This Week at the Movies: Jennifer’s Body

Will Hazzard

Before any movie is ever made, a script and a screenplay have to be written. Someone then has to read these two items and decide whether that movie sounds good enough on paper to be made into a real movie. Apparently this process was skipped completely in the production of Jennifer’s Body, directed by Karyn Kusama and written by Diablo Cody. Without a doubt, this is one of the worst movies ever made in almost every aspect. From the laughably bad storyline to the atrocious acting to even the grinding noise that is the soundtrack, it is hard to believe any person would even dream of seeing this film. But it is also where the movie excels. It is one of those rare gems that are so inexplicably bad, they can be entertaining at times.

The story follows the character of Needy Lesnicky (Amanda Seyfried) and her best friend Jennifer (Megan Fox) as the two experience what can only be described as true high school horror. The movie tries to create an interesting narrative by starting at the end of the film as Needy retells her story while in a mental institution. While seeing an indie band at a local bar, the two girls are caught in a fire. They escape, but sadly Jennifer is kidnapped by the band. The band takes her in order to perform an occult sacrifice that will rocket them to fame. Sadly, they needed to sacrifice a virgin and Jennifer wasn’t a virgin. This caused her to become a succubus, and must now feed on the souls and innards of hopeless boys in order to stay beautiful. It is actually as ridiculous as it sounds. Maybe there is a message that greed and the desire for fame will only lead to a demon ravaging a small town. Maybe the movie was trying to convey the power and dangers of friendship. Whatever the case, there was too much laughter to notice anything.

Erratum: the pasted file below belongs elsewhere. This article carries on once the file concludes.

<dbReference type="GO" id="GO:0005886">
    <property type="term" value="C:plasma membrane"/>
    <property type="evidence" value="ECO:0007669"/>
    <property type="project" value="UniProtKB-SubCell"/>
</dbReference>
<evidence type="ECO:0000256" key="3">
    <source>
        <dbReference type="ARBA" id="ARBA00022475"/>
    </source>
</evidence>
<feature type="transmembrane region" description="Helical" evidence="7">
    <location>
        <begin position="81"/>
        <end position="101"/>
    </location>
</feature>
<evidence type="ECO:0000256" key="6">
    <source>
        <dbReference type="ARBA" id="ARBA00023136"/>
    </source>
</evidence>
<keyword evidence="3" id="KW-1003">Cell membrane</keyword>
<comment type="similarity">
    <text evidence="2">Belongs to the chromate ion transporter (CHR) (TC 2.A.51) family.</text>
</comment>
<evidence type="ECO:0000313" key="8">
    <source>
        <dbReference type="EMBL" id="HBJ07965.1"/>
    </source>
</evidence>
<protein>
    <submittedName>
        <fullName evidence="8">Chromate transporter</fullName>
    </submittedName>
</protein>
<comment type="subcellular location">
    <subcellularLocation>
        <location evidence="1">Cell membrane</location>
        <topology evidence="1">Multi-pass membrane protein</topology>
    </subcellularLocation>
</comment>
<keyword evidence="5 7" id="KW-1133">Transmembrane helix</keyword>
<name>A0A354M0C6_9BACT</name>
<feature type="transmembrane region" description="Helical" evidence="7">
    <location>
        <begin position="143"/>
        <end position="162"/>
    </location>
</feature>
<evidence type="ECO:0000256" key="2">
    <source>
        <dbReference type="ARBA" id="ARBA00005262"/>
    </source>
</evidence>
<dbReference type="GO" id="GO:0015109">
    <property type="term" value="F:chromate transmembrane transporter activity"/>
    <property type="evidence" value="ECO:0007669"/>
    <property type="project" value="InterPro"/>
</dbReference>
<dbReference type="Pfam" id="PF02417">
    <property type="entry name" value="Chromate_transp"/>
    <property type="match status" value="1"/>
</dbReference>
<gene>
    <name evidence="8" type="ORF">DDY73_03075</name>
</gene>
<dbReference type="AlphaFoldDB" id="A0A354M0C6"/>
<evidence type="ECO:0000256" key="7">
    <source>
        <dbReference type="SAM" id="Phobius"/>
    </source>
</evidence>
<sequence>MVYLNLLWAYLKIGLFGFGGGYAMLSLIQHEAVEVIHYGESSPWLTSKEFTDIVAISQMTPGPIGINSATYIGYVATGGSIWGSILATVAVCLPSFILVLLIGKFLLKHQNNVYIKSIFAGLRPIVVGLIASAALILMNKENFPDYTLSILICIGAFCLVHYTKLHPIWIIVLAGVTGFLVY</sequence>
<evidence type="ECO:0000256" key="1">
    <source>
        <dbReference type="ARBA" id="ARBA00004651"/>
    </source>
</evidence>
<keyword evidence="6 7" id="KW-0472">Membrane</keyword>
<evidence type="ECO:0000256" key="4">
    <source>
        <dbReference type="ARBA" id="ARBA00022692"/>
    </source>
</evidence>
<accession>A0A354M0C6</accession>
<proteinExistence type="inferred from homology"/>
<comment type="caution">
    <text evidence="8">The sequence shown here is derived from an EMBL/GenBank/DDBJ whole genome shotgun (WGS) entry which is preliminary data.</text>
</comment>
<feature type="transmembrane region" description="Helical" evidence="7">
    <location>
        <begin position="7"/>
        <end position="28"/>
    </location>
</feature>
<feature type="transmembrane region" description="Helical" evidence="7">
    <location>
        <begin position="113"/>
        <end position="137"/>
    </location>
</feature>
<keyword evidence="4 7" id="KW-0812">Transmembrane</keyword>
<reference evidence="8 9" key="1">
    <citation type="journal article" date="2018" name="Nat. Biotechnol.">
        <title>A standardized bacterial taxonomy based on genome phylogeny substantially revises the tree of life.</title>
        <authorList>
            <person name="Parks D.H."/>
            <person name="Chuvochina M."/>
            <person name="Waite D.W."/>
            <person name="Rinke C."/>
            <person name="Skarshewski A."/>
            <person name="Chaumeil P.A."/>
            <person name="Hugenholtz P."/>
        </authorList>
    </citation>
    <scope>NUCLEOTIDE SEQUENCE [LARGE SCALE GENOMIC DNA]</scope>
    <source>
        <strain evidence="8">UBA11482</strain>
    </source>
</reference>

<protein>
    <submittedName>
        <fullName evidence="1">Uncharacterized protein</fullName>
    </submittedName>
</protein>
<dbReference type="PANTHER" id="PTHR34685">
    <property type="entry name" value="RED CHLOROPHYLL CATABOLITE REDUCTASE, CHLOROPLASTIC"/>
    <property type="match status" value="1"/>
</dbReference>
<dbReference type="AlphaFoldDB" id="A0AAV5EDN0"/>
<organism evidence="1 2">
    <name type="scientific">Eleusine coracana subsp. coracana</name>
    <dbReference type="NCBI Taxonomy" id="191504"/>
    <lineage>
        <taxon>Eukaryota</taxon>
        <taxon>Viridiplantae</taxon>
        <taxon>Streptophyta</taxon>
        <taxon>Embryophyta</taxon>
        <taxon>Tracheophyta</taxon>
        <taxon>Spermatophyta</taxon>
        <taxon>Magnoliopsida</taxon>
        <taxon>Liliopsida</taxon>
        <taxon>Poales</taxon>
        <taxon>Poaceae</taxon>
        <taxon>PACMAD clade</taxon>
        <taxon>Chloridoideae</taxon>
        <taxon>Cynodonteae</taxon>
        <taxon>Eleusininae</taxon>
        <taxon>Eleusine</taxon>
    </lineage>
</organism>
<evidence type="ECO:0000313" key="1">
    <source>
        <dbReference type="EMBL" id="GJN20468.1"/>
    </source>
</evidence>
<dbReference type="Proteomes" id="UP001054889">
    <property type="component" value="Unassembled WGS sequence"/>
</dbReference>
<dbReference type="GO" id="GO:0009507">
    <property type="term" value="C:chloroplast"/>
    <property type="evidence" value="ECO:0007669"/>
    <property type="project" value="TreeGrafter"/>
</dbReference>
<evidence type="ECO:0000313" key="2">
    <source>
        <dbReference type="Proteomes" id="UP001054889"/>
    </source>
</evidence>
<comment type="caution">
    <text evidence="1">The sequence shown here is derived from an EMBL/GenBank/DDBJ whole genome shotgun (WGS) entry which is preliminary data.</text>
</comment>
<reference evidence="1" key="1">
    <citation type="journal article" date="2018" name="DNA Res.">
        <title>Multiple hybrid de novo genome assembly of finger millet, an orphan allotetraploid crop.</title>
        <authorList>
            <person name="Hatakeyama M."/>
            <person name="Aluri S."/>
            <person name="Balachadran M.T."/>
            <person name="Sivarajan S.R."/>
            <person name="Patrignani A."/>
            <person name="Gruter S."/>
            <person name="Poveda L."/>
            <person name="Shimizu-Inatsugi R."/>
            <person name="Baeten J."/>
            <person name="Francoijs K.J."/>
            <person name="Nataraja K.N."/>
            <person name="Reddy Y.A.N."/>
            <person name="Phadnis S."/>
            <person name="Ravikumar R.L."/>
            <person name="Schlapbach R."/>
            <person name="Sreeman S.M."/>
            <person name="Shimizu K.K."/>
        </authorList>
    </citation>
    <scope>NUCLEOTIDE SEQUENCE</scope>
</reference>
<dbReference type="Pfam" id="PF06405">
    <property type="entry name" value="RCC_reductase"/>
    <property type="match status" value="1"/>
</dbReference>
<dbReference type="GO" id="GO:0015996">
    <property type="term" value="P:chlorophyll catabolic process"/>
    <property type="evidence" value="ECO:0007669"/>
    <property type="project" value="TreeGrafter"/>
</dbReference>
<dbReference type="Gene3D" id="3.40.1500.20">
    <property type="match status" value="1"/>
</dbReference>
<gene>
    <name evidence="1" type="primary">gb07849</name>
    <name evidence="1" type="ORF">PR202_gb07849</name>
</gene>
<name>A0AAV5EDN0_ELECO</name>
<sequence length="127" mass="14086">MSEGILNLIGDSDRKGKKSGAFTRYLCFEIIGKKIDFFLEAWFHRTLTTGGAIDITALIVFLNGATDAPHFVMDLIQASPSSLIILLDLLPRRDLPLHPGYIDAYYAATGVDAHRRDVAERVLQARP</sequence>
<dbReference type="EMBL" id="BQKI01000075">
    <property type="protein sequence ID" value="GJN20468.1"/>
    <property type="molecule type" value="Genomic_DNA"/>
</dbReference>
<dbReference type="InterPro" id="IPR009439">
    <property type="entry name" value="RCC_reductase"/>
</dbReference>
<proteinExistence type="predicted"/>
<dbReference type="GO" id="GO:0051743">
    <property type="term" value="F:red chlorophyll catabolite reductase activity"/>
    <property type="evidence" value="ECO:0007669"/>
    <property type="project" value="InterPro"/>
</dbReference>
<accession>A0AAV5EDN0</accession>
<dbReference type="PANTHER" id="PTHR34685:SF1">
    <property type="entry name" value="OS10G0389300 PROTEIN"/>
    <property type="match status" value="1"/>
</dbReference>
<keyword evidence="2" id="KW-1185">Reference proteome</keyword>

Even the movie itself was poorly made. Camera angles were bland and unimaginative. The movie virtually stayed on a wide angle the entire time with the one very noticeable exception of a close up involving the lips of the two female leads. The music in the movie was appalling. The songs were a series of indie songs that were unoriginal reproductions of songs that most people have already heard in movies. They were often played at very inappropriate times, too. In a scene where a mother is watching her eviscerated son being taken away in an ambulance, a loud techno pop song practically covers her sobbing. This isn’t an isolated occurrence either. This mismatch of music and mood is commonplace in Jennifer’s Body. Even the track syncing with the movie band and the songs they play doesn’t even come close to matching up. This is a minor detail, but it speaks a lot to how much effort actually went into this movie.

Jennifer’s Body has no idea what it’s trying to be. Is it meant to be comedy, playing upon the popularity of its star Megan Fox who takes a jab at the horror genre? Is it meant to be a serious horror flick that was supposed to make the audience fear indie bands and skinny hotties? No one can really make sense of it. The absurdity of the entire film has the audience laughing through a good portion of the movie. It’s easy to laugh at Megan Fox’s poorly delivered one-liners and the ingenious plot devices scattered throughout the film. However, for those with a short attention span, the ridiculous nature of the movie stops being cute and soon becomes unbearable to the point where the viewer begins to wonder why they ever paid money to see this movie. See it if you wish to see the marker of declining intellectual activity in Hollywood today. For everyone else, stay as far away as humanly possible.

Contact Will Hazzard at [email protected]